Horsewhipped: An Irishman’s Diary on Tim Healy and an enraged Parnellite
Tim Healy as caricatured by Spy in ‘Vanity Fair’ in 1886
When the Irish Parliamentary Party split over the leadership of Charles Stewart Parnell on December 6th, 1890, he and another MP, Justin McCarthy, were the trustees of a bank account in Paris that contained £40,000 donated by exiles for the relief of evicted tenants.
McCarthy became the leader of the majority and the question of who could access the money wasn’t resolved when Parnell died on October 6th, 1891. His widow Katherine, urged on by some Parnellite MPs, then sent a message to the bank’s owner, John Munroe, requesting him not to release the money to the Anti-Parnellites.
News of her action incensed Tim Healy, a lawyer and the MP for Longford North. He had been Parnell’s protégé and had called him the “Uncrowned King of Ireland” but had rejected him following his marriage and had famously replied to John Redmond’s comment that Gladstone was the master of the Irish Party with the question, “And who is to be its mistress?”
On Sunday November 1st, he gave vent to his feelings at a meeting in Longford town.
The Parnellites, he told the crowd, had used an abandoned woman to prevent evicted families getting meat for their dinner. “Abandoned” in this context meant devoid of morals, which was shocking enough, but Healy went on to use words so “ruffianly” that some newspapers refused to print them.
However, the Anti-Parnellite National Press didn’t flinch and next morning its readers discovered that Healy hadn’t just described “Mrs O’Shea” as he called her, as “abandoned”, or even “a miserable English woman”. No, she was also “a proved ... British... prostitute”.
On Tuesday afternoon, Healy, now back in the Library of the Four Courts, received a message that a Mr Alfred MacDermott wanted to see him in the coffee room.
Accounts of what happened next vary but, essentially, as Healy walked along a dark corridor, a tall young man who bore a close resemblance to the late Irish leader waylaid him and proceeded to lash him with a short horsewhip.
As the assault continued, a crowd gathered and soon a policeman arrived. The youth then explained that he was Alfred Tudor MacDermott, and that he had thrashed the lawyer for insulting his “aunt”.
Healy, realising that his assailant was the son of the Parnell family’s solicitor, and Parnell’s late sister, Sophia, declared that the boy was drunk and refused to press charges. Instead, he picked up his spectacles and returned to the library while Tudor went to Trinity College where he was an engineering student.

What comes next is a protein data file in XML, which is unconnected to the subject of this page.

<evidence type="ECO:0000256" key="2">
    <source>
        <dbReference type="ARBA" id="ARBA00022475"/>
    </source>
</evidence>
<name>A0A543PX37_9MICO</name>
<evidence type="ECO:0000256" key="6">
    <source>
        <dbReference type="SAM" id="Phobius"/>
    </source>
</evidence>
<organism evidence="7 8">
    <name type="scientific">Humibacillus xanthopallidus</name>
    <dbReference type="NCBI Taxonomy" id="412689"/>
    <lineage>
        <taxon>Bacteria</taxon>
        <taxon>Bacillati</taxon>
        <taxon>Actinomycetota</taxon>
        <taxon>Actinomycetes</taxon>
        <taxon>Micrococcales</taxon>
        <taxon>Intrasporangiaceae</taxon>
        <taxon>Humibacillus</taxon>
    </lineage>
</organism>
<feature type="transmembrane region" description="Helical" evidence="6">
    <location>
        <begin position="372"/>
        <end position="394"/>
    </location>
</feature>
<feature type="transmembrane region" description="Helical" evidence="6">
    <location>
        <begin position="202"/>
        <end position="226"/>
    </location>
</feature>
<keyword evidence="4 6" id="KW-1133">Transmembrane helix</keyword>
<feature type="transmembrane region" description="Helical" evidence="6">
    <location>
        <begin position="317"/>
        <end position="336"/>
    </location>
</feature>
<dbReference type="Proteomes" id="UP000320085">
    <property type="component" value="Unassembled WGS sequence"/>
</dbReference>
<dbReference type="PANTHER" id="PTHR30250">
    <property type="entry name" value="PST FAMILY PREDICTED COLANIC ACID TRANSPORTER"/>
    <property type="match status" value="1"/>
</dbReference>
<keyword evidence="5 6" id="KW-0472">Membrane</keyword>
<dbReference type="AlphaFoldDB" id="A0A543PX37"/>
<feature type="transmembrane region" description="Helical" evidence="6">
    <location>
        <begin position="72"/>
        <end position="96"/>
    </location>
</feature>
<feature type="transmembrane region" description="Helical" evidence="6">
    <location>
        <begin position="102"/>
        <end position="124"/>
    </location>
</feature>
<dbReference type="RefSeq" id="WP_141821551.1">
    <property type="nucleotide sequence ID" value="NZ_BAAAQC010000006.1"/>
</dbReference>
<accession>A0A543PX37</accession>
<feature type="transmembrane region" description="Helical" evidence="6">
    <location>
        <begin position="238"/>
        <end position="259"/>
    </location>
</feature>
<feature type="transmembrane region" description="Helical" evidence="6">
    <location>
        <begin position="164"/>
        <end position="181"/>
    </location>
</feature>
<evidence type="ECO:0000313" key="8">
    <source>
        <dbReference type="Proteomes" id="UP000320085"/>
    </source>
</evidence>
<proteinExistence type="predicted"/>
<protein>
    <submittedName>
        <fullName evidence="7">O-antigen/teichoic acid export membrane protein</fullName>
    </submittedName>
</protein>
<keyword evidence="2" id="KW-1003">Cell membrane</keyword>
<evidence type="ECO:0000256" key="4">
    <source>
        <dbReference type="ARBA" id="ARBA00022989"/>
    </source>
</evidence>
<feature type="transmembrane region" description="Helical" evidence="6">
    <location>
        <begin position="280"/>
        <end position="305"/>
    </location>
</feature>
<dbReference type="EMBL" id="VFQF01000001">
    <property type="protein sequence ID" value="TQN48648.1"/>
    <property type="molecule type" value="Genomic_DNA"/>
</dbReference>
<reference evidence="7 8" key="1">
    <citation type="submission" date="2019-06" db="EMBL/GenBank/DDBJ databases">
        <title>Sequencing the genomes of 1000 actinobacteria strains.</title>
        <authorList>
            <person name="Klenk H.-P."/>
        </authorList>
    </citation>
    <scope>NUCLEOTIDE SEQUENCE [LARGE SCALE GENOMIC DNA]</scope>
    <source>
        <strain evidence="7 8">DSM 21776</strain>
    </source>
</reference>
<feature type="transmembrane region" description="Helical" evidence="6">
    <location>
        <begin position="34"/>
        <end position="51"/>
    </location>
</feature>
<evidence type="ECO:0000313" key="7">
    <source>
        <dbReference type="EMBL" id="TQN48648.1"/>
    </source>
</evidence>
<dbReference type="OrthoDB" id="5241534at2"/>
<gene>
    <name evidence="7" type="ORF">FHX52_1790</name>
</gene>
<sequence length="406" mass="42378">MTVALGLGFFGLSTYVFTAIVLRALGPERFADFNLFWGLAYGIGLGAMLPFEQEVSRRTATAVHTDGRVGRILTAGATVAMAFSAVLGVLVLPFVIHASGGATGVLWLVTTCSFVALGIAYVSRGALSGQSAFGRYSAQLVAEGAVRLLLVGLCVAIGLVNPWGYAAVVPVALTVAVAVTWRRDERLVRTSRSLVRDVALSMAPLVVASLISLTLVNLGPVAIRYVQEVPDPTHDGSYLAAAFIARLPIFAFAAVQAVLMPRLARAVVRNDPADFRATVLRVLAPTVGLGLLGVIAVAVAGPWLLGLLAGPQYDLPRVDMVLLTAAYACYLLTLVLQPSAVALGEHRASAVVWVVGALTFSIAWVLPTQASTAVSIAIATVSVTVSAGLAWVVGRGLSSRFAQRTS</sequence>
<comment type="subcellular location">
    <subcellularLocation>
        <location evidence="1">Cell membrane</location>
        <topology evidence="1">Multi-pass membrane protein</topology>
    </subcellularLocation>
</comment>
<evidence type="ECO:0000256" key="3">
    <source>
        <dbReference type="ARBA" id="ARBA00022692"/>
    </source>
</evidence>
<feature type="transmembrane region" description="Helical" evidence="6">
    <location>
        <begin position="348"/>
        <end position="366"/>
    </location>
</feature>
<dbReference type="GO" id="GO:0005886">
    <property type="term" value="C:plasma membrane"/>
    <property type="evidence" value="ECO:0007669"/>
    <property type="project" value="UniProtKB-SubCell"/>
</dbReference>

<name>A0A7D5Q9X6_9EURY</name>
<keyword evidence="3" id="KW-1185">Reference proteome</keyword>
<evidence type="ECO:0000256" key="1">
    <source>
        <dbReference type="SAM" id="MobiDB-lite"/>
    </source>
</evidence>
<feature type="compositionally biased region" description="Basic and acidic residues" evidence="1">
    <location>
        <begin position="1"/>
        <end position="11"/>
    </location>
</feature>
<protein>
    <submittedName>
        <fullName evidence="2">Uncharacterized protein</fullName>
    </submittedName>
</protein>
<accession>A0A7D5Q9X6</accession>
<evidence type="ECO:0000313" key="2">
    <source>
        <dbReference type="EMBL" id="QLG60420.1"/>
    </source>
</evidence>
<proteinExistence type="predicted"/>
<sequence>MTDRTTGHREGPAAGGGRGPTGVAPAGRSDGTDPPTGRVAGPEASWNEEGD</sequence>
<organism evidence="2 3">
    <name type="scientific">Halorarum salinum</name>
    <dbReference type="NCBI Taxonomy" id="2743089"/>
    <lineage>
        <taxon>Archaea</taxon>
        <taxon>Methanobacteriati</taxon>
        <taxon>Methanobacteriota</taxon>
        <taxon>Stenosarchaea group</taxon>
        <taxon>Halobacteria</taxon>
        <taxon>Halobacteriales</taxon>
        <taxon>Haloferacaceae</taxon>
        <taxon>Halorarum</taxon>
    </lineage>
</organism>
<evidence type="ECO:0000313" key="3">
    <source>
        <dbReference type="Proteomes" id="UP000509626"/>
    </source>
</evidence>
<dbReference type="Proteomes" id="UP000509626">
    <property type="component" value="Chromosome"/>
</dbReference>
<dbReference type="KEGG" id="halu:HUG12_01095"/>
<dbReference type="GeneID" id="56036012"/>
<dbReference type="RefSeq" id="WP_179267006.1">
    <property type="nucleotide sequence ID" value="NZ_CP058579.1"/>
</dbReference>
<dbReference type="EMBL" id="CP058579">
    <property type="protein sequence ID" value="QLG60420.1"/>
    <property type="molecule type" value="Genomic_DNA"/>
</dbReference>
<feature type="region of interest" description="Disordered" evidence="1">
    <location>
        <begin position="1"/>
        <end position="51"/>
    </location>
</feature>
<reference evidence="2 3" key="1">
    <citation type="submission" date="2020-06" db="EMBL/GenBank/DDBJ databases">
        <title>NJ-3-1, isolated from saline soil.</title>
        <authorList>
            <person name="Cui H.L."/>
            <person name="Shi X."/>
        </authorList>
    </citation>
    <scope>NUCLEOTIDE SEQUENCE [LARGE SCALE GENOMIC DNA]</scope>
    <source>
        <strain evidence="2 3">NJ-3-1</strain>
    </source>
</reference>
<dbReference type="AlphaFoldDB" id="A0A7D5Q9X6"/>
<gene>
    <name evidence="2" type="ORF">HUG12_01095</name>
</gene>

His action won praise from Healy’s enemies.
A telegram from two MPs congratulated him for lashing a “cowardly cur” and a group in Tipperary, advised by a “patriotic Suir priest” sent him a new whip.
After graduating in 1893, Tudor was employed on a waterworks scheme in Carlow and in October 1894 he obtained a position as an assistant engineer in the Drains Department of Dublin Corporation.
His experience there wasn’t congenial, however, and within a few months he was suffering from rheumatism which he blamed on his work. But he recovered and was put in charge of the Waste Water Department.
In 1896, he joined the Royal Dublin Fusiliers and served in South Africa during the Anglo-Boer War.
After leaving the army in 1903 with the rank of major, he was hired by the Public Works Department of the Federated Malay States as an engineer and during his career in the Far East he acquired property including interests in rubber plantations in the state of Selangor that enabled him to retire to Ireland in 1932.
He then lived in Greystones, but in 1939 he made the unfortunate decision to move to Jersey in the Channel Islands, hardly expecting to live under Nazi rule from July 1940.
He was acquainted with Eamon de Valera and, early in 1941, the Taoiseach somehow ascertained that he was safe and well.
Tudor died in Jersey 75 years ago on February 19th, 1944 and, in his will, he left most of his assets to his widowed sisters Delia and Sophie in Canada and to relatives of his late wife, Ellen Fay. Intriguingly, he also gave an annuity to a Kilkenny lady he had known as a young man.
Redmond’s papers in the National Library include two letters from the MacDermotts. The first, from Alfred senior in 1893, is a shameless request to the MP to use his influence with the Corporation on behalf of Tudor. In the second, sent from Malaya in 1903, Tudor who is obviously a homesick young man appeals to Redmond to help find him a “billet” in Ireland. Then, charmingly, he offers to send the leader of the reunited party two pounds to pay a debt to a car driver whose name he can’t remember but who lives at the bridge near Redmond’s home at Aughavanagh, Co Wicklow. Redmond’s replies, if any, aren’t recorded.
The Anti-Parnellites obtained control of the bank account in October 1894.
Timothy Michael Healy’s eventful career culminated in his appointment as the first governor-general of the Irish Free State in 1922.